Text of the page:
“While the lockdown has been an incredibly difficult and disruptive time for many, it seems to have also had an impact on the mindset of millions of UK workers about the aspects of their life they want to change once it is over.
“Many people wouldn’t have considered their employer would accept a flexible working request, despite it being legal to make one, before the pandemic but now companies and employees have become used to home working as the ‘new norm’, it seems many hope to make part of the change permanent. Going through such a serious event as a pandemic will understandably make some people want to reassess their lives and priorities going forward. Protecting health and family are vital and it is great to see so many wishes to spend more time doing both.”Direct line is part of Direct Line Group, alongside Churchill, Privilege, and Green Flag. The majority of Direct Line Group’s 9000 office-based staff are currently working from home.
Direct Line Group supports staff with what matters most to them, to allow people to thrive. This is normally driven by stage of life, or external commitments and personal interests. The organisation chose to create an overarching lifestyle policy, promoting flexibility and choice, which is all-encompassing, underpinned by diversity and inclusion. Direct Line Group’s policies are simple and flexible. They recognise the fact that everyone’s circumstances are different and enable employees to balance the things that matter in their life. All of our employees have the right to request to work flexibly. We’ll always do our best to be as flexible as possible.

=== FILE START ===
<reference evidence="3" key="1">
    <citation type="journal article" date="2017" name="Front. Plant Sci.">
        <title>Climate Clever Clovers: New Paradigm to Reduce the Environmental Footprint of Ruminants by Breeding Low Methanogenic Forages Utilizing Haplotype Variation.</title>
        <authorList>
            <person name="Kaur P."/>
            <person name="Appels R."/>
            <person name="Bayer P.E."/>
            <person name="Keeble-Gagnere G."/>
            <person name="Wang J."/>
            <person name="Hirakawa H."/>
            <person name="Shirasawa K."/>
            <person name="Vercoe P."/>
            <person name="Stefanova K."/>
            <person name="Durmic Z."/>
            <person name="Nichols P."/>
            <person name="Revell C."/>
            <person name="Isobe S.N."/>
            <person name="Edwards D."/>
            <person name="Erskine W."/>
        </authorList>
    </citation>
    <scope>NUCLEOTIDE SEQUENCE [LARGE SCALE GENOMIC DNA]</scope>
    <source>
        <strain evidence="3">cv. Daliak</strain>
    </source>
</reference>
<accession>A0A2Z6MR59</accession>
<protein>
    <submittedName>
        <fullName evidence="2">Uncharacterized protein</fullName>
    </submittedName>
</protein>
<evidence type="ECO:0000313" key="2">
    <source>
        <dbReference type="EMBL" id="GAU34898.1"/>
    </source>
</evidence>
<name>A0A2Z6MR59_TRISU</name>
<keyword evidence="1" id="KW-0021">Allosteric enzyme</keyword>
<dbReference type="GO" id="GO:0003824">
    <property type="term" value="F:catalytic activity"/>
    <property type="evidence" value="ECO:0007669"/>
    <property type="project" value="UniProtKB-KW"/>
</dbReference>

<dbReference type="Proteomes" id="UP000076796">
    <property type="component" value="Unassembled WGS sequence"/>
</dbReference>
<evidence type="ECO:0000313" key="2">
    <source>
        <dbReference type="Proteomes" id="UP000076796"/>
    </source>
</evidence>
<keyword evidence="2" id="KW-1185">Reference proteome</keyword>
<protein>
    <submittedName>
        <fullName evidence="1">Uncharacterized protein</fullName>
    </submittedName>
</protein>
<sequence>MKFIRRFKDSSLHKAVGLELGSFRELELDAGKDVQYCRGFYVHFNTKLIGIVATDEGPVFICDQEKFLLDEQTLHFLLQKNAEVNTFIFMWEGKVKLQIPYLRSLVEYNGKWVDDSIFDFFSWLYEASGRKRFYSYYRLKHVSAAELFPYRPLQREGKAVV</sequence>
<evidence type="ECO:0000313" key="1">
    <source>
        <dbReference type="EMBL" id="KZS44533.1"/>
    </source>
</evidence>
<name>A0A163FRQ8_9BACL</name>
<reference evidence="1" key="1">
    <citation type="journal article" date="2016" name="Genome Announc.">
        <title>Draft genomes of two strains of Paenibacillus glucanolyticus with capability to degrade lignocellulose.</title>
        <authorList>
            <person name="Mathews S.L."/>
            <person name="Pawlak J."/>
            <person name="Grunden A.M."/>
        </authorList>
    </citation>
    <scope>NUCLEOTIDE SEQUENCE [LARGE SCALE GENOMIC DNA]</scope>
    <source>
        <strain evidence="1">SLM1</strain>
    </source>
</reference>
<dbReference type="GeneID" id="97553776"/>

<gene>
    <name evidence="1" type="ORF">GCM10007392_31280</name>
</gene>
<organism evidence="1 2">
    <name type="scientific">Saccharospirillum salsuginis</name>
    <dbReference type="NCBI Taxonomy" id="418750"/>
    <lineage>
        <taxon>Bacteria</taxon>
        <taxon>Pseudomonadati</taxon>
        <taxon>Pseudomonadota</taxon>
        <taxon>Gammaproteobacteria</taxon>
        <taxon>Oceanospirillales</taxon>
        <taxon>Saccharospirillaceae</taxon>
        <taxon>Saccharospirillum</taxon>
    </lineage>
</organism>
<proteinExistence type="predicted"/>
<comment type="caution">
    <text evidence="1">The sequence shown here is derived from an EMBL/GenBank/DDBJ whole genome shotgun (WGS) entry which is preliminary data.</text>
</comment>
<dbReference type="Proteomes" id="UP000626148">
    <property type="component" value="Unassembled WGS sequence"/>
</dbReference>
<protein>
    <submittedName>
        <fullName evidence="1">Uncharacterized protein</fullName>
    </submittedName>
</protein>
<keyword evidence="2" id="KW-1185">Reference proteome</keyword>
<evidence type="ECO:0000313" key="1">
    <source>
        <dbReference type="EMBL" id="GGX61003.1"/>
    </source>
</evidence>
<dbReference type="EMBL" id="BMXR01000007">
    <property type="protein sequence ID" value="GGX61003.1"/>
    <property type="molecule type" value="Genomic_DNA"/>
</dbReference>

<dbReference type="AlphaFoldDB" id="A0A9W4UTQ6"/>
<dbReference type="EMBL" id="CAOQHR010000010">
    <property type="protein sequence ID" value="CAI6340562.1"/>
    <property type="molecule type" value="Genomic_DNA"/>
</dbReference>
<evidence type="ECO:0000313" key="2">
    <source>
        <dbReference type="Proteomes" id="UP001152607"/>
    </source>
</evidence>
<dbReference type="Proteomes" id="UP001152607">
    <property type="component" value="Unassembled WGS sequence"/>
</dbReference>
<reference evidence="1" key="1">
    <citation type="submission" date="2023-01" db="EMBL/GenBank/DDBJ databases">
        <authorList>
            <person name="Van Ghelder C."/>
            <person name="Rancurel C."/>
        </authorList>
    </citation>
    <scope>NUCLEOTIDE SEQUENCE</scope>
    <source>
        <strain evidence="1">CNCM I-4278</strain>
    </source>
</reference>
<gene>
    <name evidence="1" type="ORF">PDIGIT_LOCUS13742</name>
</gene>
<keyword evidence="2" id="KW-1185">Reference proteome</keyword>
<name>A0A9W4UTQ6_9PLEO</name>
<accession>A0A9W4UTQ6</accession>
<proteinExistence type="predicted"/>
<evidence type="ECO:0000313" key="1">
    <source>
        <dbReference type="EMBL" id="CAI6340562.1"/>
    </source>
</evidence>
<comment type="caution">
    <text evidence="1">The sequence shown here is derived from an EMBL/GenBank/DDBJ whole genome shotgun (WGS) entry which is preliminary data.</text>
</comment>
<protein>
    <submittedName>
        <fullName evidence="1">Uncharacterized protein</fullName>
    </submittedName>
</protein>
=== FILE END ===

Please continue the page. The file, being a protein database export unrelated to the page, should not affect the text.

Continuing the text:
- Research conducted by Opinium among a nationally representative sample of 2,002 UK adults between 9th to 14th April 2020
- Figures taken from the Office for National Statistics Coronavirus and the social impacts on Great Britain https://www.ons.gov.uk/peoplepopulationandcommunity/healthandsocialcare/healthandwellbeing/bulletins /coronavirusandthesocialimpactsongreatbritain/23april2020
- Research conducted by Pure Profile among 100 HR Directors in the UK